- A larger RAM support: with upto 16GB onboard + 1x DDR4, it could mean a 48GB RAM ceiling. Instead of 32GB on the T14s (non-upgradeable). With Ryzen, generally having dual-channel RAM arrangement is useful for a more responsive experience (including in the GPU focused apps). That means matching 8GB onboard with 8GB stick, same for the 16GB onboard. Ideally match the speed of the 3200Mhz on-board RAM (not cheap: it might be the tempting to use 2133/2400Mhz RAM - but on Ryzen machines, this will results in a less optimised experience)
- A more practical casing (subjective): early impression suggests that it has a rubberised texture feel, means that you won't be afraid to really use it; to be clear a good bag will still improve any laptop's casing longevity; also, being rubberised, first thing in the morning & during the cold winter, it will feel less cool & more inviting & so far, it seems to shield the heat better from the internals when you touch it.
- Has the Ethernet port built-in: whereas the T14s will need an adapter (welcome to the "USB dongle for life" club).
- Manages the surface heat better: the less metalic palmrest means that less heat travels upwards (also the UK Ryzen 7 model which we've tested has dual heat-pipes vs a single on the T14s). The more metalic feel on the T14s means that some surfaces acts as a heatsink. T14's fan is capable of ramping up around 8% faster (4000rpm max vs around 3700rpm on the T14s).
- Its upwards firing speakers: a welcoming change (context: X1 series has a 4 speakers setup; the T14 follows reasonably closely, although it could do with more bass, keep in mind that this laptop will mostly be used for work / where the voice quality is important - it functions there).
- Bigger screen option available on the 15.6" ThinkPad T15. Although the T15 has no AMD Ryzen option currently. Look at the ThinkPad E15 G2 or L15 G1, which we hope to text them when they're available.
*A caveat here is that we've had dual channel 32GB 3200Mhz RAM (so it might be faster than the single channel machines.
Our Latest ThinkPad Reviews
We have also summarised the key differences between the products:
*At the launch - these might be subject to adjustment by Lenovo over time.
- Some ThinkPad laptops share the same motherboard, for instance, the E14/E15 G2 are both based on the same motherboard; the L14/L15 G1 based on another. The X13/T14s duo shares one. Finally, the T14 / T15 models also share the same motherboard. Note: AMD/Intel models will use different motherboards, the processors are socketed, non-swappable.
- 14" FHD IPS (1920 x 1080, 250 nits)
- 14" FHD IPS Touchscreen (1920 x 1080, 300 nits)
- 14" FHD IPS low power (1920 x 1080, 400 nits)
- 14" FHD IPS PrivacyGuard Touchscreen (1920 x 1080, 500 nits)
- 14" 4K HDR IPS with Dolby Vision™ (2560 x 1440, 500 nits) - Intel only
Performance Performance Performance:
- The T14s (AMD) seems to offer almost 2x the multitasking performance of the T14 (Intel). Single-core performance comparable. T14s (AMD) appears to be capped at 18.9W after about 5 seconds running at 25W (in R20). This is a more aggressive power management than the T14 (Intel), which stays at 25W for longer.
- It’s clear that Ryzen's better than expected performance, has created some tension for Lenovo (Intel has been great during much of the last decade). This AMD specific power management, might be signalling that Lenovo Intends for the AMD model to run cooler going forward, whilst maintaining a respectable performance level (a challenging balancing act, as it will be potentially leaving some performance on the table). Still, the T14s appears to be faster in the multitasking than a workstation level P53 laptop with 6-Core i7 (45W TDP); and just shy of Dell’s score in the new top-end XPS 17. This is very impressive, considering that it’s sustained power capped mostly at under 19W.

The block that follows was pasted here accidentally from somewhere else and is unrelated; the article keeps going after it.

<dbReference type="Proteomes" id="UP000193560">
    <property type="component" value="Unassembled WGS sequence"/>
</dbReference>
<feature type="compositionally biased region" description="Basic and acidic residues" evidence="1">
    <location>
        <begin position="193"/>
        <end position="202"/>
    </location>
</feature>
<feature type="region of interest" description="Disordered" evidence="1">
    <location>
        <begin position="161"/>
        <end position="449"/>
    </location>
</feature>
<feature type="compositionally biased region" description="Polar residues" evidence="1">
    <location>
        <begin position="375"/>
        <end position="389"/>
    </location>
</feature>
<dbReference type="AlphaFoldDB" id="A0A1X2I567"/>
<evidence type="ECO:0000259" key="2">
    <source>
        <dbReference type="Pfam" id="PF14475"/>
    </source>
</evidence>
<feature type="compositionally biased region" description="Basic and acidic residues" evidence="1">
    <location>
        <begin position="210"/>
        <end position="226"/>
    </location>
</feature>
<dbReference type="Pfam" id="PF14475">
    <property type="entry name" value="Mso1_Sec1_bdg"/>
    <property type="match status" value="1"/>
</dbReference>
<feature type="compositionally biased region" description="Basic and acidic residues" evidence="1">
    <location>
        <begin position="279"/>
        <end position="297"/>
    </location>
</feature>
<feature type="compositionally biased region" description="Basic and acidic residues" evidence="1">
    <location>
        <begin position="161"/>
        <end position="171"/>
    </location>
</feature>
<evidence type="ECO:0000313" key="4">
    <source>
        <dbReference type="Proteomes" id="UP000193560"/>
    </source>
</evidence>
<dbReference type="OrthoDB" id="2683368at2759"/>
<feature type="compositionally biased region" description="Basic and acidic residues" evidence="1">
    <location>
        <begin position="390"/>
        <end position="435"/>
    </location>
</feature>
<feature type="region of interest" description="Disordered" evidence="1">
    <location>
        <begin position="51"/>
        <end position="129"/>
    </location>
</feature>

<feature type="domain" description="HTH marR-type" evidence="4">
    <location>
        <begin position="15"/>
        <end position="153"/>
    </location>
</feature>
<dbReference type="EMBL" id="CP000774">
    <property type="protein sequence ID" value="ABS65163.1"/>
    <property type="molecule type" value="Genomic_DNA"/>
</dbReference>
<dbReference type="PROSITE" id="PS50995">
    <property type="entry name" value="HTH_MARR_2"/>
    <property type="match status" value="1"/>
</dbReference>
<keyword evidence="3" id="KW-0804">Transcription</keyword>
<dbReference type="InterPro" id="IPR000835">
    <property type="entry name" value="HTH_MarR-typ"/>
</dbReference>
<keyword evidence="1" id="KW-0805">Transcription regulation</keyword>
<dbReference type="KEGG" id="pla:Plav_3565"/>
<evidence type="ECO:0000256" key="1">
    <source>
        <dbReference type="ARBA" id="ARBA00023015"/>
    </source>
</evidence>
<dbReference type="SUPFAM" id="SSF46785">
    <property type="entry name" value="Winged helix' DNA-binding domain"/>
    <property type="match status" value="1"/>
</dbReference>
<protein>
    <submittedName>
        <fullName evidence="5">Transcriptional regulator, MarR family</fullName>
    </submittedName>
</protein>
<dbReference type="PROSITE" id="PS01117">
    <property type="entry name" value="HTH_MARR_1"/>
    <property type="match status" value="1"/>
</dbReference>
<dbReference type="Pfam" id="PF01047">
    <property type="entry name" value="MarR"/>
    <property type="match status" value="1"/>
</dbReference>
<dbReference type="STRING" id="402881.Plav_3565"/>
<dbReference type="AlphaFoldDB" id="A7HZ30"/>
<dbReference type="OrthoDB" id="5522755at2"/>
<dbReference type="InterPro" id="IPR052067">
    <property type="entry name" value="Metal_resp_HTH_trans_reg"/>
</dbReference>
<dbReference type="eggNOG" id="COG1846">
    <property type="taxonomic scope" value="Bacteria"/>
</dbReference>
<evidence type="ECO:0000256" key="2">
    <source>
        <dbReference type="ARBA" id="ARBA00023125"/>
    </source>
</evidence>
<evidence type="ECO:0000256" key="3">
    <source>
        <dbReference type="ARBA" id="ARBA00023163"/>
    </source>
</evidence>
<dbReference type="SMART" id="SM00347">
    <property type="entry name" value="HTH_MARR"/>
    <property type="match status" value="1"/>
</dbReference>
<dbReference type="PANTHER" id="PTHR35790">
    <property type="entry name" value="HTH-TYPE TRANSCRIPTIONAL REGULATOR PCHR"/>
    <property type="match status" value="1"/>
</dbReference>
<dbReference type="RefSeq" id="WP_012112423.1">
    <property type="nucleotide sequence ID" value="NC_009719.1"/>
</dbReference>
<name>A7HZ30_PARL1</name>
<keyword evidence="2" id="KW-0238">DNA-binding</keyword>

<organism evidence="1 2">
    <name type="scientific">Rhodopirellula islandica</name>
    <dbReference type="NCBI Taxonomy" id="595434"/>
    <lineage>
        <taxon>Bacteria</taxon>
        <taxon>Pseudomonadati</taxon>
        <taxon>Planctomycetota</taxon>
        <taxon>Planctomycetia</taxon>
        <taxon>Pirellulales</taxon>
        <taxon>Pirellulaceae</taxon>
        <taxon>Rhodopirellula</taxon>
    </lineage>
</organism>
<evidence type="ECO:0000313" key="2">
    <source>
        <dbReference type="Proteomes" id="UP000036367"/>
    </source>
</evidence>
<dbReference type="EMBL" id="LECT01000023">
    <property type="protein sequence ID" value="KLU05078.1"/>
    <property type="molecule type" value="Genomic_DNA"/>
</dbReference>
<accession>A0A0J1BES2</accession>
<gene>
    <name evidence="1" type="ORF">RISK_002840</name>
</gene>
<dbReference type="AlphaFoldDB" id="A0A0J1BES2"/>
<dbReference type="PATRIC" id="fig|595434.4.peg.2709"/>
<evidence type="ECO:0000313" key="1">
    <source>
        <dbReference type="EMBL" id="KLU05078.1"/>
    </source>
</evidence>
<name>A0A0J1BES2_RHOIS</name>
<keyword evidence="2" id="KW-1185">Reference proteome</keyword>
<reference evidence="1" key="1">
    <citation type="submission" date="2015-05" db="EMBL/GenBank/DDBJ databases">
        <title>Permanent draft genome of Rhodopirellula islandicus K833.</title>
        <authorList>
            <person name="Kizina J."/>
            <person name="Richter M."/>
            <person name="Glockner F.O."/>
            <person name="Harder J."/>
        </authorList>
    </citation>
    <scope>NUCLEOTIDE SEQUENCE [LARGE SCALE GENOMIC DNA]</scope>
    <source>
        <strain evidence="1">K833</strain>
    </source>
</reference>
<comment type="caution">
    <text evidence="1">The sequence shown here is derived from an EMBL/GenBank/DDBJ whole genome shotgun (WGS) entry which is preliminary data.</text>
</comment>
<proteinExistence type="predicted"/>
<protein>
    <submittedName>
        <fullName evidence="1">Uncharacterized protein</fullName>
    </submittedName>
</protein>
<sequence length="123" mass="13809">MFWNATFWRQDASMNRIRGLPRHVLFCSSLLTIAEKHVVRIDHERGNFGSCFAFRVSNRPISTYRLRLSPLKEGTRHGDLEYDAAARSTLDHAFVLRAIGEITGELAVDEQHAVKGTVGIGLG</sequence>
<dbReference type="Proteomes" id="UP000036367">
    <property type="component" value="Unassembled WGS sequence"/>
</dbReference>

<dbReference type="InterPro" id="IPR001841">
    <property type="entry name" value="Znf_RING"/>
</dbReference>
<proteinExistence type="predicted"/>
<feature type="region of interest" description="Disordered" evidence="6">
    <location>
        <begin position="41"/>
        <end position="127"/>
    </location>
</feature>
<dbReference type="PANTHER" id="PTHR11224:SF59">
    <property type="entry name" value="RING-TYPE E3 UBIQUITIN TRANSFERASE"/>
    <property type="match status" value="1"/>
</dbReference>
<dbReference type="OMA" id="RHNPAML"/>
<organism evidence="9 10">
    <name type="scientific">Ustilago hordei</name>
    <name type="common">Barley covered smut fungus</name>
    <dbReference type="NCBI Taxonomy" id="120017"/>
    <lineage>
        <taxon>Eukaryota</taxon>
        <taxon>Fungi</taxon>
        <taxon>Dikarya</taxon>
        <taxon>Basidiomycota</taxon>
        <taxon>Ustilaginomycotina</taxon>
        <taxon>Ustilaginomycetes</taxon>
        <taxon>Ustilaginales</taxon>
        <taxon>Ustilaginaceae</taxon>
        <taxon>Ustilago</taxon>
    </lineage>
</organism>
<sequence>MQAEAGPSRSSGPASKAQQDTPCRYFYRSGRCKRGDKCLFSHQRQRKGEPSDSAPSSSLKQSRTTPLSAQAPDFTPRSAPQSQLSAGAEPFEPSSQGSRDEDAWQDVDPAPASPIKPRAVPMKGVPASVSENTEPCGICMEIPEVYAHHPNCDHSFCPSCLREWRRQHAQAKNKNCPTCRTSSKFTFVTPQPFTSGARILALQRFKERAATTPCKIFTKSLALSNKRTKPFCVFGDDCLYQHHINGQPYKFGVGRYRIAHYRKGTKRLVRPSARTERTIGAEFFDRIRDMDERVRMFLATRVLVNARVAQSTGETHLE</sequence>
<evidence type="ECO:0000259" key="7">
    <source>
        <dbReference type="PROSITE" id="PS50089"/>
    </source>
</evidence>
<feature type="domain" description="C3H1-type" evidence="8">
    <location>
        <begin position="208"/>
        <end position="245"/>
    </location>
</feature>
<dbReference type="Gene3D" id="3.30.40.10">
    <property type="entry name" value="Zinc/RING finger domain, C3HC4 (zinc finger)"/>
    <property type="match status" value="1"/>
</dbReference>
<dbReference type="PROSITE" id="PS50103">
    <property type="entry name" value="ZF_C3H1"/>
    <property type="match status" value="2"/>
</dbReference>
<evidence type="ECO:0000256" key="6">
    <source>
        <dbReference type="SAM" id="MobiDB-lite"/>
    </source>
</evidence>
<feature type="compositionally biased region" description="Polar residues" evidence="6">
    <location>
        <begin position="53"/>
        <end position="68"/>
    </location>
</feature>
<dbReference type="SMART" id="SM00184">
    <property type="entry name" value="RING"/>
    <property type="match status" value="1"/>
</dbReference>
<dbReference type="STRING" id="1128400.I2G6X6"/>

- Whereas the larger ThinkPad T14, achieves around 10% higher performance than the T14s (in the R20 multi-threaded test) & could also sustain a higher 22.5W in this benchmark. It also takes a longer (around 2x longer than the T14s) for the TDP to drop from 25W, indicating a marginally better ability to manage the thermals.
T14 Performance Charts
T14: Performance vs RAM size continued
T14s Performance Charts
- For the people who pay with their own money, many will select AMD as it will offer a largely similar experience as the Intel in day-to-day lighter tasks (and upto 2x faster in the multi-tasking heavy workload, all the while being more power efficient). Whereas the I.T departments which make up for a big part of Lenovo’s revenue, likes the T series: for them though the processor is only one factor.
There are a few catches on the thinner T14s. You would pay a premium (over the T14) for the thin and light design, at 1.27kg. It’s not as super light as Carbon X1 8’s 1.09kg. Non-upgradeable RAM means that, you would need to pay for the premium upfront. The T14 makes the life a bit simpler, with 1x upgradeable RAM slot.
What will also change with the Ryzen 4000 laptop series, is further down the line-up. The ThinkPad E & L series (AMD) will be suddenly more powerful. E series is closer to the business entry price-point & below the L series, which is positioned below the more premium T series. The T series has traditionally offered a more robust design (normally MILSPEC), wider range of features & options. Comparing a ThinkPad T14/T14s to them might seem odd - just in case:
- The E14 G2 (14") / E15 G2 (15.6") laptops have 2xM.2 slots; upto 40GB RAM (8GB onboard + 1x RAM slot), improved speakers & a more accessible price. The screen appears option is limited to the 250 nits FHD display (which will be decent for the indoor still). Both Intel + AMD options.
- Enterprise customers may wish to look at the L14 G1 (14") / L15 G1 (15.6"). Offering portability & performance & marginally more accessible pricing (than the T14/14s); they'll have 2x RAM slots (upto 64GB RAM).
Want to buy one?
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Watch our ThinkPad T14 Early Review:
Our more in-depth look at the T14 (14mins video):
Watch our ThinkPad T14 unboxing:
Our early hands-on with the T14 (6-mins):